Document Type

Article

Publication Date

8-2016

Publication Title

Deep Sea Research Part I: Oceanographic Research Papers

Keywords

Deep-sea fish, Cold-water corals, Habitat association, Resource use

ISSN

0967-0637

Volume

114

First Page

43

Last Page

54

Abstract

Understanding the processes that drive the distribution patterns of organisms and the scales over which these processes operate are vital when considering the effective management of species with high commercial or conservation value. In the deep sea, the importance of scleractinian cold-water corals (CWCs) to fish has been the focus of several studies but their role remains unclear. We propose this may be due to the confounding effects of multiple drivers operating over multiple spatial scales. The aims of this study were to investigate the role of CWCs in shaping fish community structure and individual species-habitat associations across four spatial scales in the NE Atlantic ranging from “regions” (separated by >500 km) to “substratum types” (contiguous). Demersal fish and substratum types were quantified from three regions: Logachev Mounds, Rockall Bank and Hebrides Terrace Seamount (HTS). PERMANOVA analyses showed significant differences in community composition between all regions which were most likely caused by differences in depths. Within regions, significant variation in community composition was recorded at scales of c. 20–3500 m. CWCs supported significantly different fish communities to non-CWC substrata at Rockall Bank, Logachev and the HTS. Single-species analyses using generalised linear mixed models showed that Sebastes sp. was strongly associated with CWCs at Rockall Bank and that Neocyttus helgae was more likely to occur in CWCs at the HTS. Depth had a significant effect on several other fish species. The results of this study suggest that the importance of CWCs to fish is species-specific and depends on the broader spatial context in which the substratum is found. The precautionary approach would be to assume that CWCs are important for associated fish, but must acknowledge that CWCs in different depths will not provide redundancy or replication within spatially-managed conservation networks.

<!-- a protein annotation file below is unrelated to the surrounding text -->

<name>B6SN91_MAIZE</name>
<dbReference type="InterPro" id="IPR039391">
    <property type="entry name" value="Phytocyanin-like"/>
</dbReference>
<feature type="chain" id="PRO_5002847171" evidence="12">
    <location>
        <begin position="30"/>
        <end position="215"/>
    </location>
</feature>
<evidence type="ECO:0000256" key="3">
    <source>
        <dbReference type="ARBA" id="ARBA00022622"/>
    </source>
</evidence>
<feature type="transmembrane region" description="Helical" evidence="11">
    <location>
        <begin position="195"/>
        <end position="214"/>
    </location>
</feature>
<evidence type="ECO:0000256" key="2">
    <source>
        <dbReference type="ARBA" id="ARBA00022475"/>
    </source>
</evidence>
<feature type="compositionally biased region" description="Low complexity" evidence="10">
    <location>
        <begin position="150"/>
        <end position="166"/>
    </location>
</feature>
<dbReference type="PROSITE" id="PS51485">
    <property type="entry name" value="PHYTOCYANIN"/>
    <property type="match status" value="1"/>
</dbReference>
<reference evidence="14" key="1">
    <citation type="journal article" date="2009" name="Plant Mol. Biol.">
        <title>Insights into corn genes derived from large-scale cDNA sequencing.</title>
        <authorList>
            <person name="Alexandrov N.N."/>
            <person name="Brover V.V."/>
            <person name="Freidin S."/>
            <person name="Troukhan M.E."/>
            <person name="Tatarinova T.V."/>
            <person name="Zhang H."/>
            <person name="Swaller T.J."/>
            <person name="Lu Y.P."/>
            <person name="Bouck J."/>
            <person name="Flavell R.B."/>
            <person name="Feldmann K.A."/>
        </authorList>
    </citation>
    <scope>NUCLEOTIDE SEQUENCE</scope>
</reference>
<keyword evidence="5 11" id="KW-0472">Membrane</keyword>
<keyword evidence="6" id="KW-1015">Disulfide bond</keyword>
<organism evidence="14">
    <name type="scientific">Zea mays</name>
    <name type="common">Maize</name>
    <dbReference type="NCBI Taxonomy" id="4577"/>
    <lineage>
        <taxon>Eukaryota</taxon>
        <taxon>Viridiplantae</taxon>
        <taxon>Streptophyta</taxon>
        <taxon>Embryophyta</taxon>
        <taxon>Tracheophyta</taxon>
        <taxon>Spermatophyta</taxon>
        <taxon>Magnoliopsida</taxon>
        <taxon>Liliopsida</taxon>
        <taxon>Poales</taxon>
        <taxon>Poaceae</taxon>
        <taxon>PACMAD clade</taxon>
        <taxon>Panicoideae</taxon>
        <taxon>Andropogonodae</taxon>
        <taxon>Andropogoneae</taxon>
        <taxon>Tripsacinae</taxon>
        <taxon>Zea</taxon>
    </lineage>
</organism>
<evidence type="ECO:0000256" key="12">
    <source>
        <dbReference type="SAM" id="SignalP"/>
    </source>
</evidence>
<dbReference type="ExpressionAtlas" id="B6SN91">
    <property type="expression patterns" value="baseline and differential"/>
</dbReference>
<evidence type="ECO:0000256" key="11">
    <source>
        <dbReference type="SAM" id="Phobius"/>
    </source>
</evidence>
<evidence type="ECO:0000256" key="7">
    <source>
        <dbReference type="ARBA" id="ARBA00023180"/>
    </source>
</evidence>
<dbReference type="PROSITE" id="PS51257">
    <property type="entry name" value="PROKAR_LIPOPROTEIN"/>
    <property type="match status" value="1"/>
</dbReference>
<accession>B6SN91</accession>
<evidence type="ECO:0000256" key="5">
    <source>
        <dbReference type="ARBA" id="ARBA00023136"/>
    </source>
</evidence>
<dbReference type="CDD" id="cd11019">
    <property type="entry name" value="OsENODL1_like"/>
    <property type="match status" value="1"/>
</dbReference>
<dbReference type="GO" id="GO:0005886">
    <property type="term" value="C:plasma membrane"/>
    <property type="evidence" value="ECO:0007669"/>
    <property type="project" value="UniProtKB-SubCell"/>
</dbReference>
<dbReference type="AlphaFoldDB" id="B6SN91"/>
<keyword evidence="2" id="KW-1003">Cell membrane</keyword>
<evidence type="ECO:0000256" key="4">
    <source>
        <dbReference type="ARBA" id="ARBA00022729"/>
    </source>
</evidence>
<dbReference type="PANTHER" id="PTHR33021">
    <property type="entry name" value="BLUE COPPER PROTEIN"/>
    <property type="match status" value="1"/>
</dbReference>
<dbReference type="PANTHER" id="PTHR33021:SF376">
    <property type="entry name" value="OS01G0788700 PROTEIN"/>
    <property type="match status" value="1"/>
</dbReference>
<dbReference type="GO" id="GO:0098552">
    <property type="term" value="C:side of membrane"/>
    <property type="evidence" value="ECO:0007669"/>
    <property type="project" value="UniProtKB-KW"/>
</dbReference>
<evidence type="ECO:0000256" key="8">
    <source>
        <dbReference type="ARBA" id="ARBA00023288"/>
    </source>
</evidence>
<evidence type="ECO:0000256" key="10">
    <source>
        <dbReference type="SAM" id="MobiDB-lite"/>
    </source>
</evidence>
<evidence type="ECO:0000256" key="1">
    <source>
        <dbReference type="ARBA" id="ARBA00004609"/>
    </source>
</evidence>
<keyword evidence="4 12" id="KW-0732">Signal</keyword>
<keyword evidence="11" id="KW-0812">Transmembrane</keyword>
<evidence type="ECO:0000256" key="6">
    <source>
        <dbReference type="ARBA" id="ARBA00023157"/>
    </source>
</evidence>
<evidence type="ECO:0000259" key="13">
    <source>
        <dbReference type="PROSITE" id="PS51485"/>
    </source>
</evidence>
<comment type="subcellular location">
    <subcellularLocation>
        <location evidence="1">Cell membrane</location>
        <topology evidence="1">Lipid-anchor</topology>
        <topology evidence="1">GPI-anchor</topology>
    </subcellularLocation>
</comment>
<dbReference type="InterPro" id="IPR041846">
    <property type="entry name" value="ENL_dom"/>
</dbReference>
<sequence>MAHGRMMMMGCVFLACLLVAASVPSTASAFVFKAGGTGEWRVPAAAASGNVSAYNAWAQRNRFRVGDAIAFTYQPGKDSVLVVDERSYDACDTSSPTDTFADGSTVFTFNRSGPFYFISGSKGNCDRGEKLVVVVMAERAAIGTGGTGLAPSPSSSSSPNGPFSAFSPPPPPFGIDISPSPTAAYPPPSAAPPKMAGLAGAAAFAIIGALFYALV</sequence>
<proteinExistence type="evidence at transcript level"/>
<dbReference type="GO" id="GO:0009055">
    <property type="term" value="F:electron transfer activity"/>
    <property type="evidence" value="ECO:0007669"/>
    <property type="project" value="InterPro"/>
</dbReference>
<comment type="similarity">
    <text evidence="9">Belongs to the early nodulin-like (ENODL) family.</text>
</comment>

Comments

©2016 The Authors. Published by Elsevier Ltd. This is an open access article under the CC BY license (http://creativecommons.org/licenses/by/4.0/)

Additional Comments

United Kingdom Ocean Acidification Research Programme Natural Environment Research Council grant #: NE/H017305/1; NERC Studentship grant #: NE/1528369

ORCID ID

0000-0002-8296-4780

ResearcherID

J-3058-2014

DOI

10.1016/j.dsr.2016.04.011

Peer Reviewed

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